Cycling through Belgium

I liked cycling. I liked Belgium (from what I knew of it). I figured I’d like cycling through Belgium. And I did. With a friend’s wedding scheduled in the low countries, it seemed like the perfect excuse to do some exploring by bicycle. We say exploring, but due to Schengen Visa requirements, exploring was relegated to the brief time spent each day getting from our planned start to our planned end.

Many people cycle around Europe every day. Some of them even do it for fun. Belgium makes this even easier, regardless of cycling proficiency, by being pretty flat, and having all its towns very close together. This is not necessarily specific to Belgium, but that’s where our friends were getting married, so it was convenient.

Belgium has windmills too

There are a number of companies which offer various packages for doing cycle tours throughout Europe. Some can be in groups, others can be self-guided. There’s also great variety of choice in the location, distance, support and accommodation packages on offer. And one day I’d love to try some of them, however we were limited.

We didn’t have a lot of time. We wanted to do 3 or 4 days of cycling max. My wife and I also wanted to do this trip by ourselves. We also wanted to start in Brussels and end somewhere else. Ultimately we were too picky. While there are lots of one-way routes on offer, they were generally longer. So we were left to our own devices.

If you’re hiring bicycles, not from a tour group, you’re required to return your bike to the start location. With train systems as they are in Europe this isn’t a major issue, as you can schedule your last day to be a train trip back to where you started, and just chuck your bike on the train. This also allows you to leave baggage at a hotel, in case you have something, like a suit, that you don’t want to cram into your panniers.

Avenues all to ourselves

Because of our time restriction, and for simplicity’s sake, we eventually decided to do a short 3 day tour. Starting and ending in Brussels, our first day we cycled to Ghent, second day on to Antwerp, and on day three returned to Brussels. We used Cyclo, a Brussels based cycling organisation with several locations, to obtain a bike, and were overall happy with the experience.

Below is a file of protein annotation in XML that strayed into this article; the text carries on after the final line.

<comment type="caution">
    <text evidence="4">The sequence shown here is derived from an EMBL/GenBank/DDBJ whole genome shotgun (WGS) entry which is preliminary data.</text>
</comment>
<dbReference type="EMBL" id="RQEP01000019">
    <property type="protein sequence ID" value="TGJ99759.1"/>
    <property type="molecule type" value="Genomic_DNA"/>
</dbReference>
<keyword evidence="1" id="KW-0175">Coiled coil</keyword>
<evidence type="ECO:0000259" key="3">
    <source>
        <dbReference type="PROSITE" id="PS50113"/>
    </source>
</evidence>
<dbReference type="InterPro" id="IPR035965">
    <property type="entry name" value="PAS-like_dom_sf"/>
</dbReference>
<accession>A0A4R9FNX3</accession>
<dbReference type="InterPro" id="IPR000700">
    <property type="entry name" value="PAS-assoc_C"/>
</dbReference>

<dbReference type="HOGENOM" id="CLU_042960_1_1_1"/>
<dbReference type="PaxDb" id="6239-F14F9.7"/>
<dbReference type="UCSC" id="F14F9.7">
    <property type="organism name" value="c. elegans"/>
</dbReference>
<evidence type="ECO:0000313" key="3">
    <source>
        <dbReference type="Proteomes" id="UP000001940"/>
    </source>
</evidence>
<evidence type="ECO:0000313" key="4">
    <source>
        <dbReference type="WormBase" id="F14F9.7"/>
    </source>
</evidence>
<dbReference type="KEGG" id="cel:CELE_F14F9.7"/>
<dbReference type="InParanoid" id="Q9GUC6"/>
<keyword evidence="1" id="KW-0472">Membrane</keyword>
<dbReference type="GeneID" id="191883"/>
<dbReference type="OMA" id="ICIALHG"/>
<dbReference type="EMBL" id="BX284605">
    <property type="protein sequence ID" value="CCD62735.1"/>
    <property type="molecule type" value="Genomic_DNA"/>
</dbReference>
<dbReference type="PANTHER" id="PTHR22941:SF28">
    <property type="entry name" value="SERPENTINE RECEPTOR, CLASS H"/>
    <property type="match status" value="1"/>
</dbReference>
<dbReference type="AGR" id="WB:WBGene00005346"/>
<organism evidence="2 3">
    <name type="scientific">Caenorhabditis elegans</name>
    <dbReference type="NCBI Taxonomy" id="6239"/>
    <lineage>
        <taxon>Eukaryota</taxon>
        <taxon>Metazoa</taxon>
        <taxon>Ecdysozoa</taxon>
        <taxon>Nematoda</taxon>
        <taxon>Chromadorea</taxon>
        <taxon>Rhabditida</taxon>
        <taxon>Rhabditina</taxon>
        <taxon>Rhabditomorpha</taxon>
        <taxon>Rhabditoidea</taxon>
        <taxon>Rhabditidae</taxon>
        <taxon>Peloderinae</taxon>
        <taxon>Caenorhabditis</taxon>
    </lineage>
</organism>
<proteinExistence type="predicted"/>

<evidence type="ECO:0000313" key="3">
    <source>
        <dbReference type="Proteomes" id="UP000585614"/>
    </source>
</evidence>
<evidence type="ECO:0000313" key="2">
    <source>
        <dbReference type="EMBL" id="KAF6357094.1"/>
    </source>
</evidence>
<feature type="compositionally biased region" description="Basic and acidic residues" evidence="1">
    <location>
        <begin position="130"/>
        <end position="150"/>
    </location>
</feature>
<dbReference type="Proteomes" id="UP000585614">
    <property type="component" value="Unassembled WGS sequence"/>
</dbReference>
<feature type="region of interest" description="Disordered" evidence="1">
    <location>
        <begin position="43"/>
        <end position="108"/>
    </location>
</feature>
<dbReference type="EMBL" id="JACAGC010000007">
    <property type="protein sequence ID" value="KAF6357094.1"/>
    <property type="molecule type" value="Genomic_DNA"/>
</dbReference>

The three cities we chose were all roughly 50km apart in a nice triangular formation, which for regular cyclists is not a terribly long distance. In fact it’s a pretty comfortable distance. It’s far enough to convince you’ve done some work and deserve that delicious Belgian beer and waffle, while also getting you to a completely different place in the country, and also not taking the entire day to do it. So what did we do.

The Bike

You may notice the term ‘the bike’ and not ‘bikes’. This is because we decided to save a bit of money and hire a single tandem, as opposed to two bicycles. I also cycle more than my wife, and figured the trip would be more enjoyable for both of us if we shared a tandem, instead of having individual bicycles.

Sometimes we only got a path to ourselves, and not a whole road

This was not the wrong decision. But we’re not sure if we’d do it again. Cyclo were able to provide us a perfectly decent tandem (it even had front suspension). There were one or two niggly things on the bike which we only picked up once we were far away from Brussels. It didn’t stop us, and the problems weren’t tandem specific, but it slightly affected our experience.

Firstly, I am not short, and rental bikes are not made for not short people, particularly one-size-fits-all tandems. The gears on our bike weren’t properly tuned, and the rear seat kept sliding down, no matter how we tried to tighten it. It also had a kick stand which loosened, and due to the length of the tandem would often scrape things while riding. The routes we ended up riding also involved more ‘rustic’ paths than we had anticipated, for which a tandem is not ideal. Also cobblestones. However this is perhaps again, no a tandem specific issue.